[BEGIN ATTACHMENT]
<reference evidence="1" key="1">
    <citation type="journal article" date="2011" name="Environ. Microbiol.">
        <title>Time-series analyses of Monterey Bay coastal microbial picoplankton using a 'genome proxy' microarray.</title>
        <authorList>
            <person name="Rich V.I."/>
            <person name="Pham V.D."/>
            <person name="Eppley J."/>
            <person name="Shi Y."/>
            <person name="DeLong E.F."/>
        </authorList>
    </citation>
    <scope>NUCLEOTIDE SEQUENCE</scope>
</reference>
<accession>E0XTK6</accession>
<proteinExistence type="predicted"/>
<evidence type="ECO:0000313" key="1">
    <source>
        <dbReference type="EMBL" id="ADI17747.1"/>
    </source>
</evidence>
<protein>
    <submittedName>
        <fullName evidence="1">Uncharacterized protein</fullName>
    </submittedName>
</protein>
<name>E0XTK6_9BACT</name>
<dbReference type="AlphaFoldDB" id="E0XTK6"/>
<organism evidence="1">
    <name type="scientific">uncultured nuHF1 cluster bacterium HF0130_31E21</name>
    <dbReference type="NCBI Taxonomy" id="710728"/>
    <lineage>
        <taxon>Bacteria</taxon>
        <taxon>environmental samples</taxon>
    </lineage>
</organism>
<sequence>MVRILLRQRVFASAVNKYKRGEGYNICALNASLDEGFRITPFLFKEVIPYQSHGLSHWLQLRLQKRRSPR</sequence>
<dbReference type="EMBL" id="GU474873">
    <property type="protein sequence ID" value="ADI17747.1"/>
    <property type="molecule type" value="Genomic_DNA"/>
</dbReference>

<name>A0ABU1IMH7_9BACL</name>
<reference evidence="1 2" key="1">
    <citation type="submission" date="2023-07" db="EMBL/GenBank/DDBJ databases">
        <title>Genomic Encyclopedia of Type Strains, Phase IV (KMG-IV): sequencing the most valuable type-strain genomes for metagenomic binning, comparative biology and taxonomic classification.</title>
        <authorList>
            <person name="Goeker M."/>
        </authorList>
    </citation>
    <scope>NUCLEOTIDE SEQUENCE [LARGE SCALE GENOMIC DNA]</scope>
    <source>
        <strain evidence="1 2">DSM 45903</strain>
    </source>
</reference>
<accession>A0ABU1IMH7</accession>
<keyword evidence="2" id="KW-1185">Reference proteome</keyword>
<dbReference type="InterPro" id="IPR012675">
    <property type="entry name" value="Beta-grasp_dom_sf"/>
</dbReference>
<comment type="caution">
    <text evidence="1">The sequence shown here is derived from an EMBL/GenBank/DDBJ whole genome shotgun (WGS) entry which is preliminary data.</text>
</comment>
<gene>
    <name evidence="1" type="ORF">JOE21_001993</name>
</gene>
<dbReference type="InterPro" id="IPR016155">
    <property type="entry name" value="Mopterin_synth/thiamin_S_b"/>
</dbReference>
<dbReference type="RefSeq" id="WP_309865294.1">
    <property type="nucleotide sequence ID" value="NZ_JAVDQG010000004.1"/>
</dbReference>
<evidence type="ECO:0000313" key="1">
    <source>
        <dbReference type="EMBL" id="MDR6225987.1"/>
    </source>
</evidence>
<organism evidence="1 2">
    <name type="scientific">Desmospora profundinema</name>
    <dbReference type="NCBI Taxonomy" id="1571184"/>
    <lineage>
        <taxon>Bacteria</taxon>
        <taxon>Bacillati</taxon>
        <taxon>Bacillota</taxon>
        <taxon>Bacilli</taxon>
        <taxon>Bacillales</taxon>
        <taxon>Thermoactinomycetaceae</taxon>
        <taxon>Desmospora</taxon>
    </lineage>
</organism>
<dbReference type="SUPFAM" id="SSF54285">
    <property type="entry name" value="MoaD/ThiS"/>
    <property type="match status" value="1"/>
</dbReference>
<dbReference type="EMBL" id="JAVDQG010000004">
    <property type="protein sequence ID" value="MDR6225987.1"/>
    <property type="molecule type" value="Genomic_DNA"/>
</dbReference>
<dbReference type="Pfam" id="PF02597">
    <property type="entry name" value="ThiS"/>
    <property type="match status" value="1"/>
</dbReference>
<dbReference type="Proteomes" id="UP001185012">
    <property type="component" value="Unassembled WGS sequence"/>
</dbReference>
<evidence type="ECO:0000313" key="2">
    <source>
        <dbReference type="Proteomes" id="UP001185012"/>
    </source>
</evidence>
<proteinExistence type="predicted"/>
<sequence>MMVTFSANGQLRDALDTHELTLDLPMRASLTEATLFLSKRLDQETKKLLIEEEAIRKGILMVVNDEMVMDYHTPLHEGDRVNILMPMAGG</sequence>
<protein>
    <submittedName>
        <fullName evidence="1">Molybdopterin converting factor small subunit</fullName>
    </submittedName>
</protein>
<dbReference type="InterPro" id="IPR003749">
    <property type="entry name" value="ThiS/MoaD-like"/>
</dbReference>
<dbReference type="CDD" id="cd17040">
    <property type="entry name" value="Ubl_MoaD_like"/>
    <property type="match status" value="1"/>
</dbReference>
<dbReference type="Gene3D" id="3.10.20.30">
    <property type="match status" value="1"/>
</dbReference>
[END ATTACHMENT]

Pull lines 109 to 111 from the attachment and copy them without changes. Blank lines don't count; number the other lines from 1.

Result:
<proteinExistence type="predicted"/>
<sequence>MMVTFSANGQLRDALDTHELTLDLPMRASLTEATLFLSKRLDQETKKLLIEEEAIRKGILMVVNDEMVMDYHTPLHEGDRVNILMPMAGG</sequence>
<protein>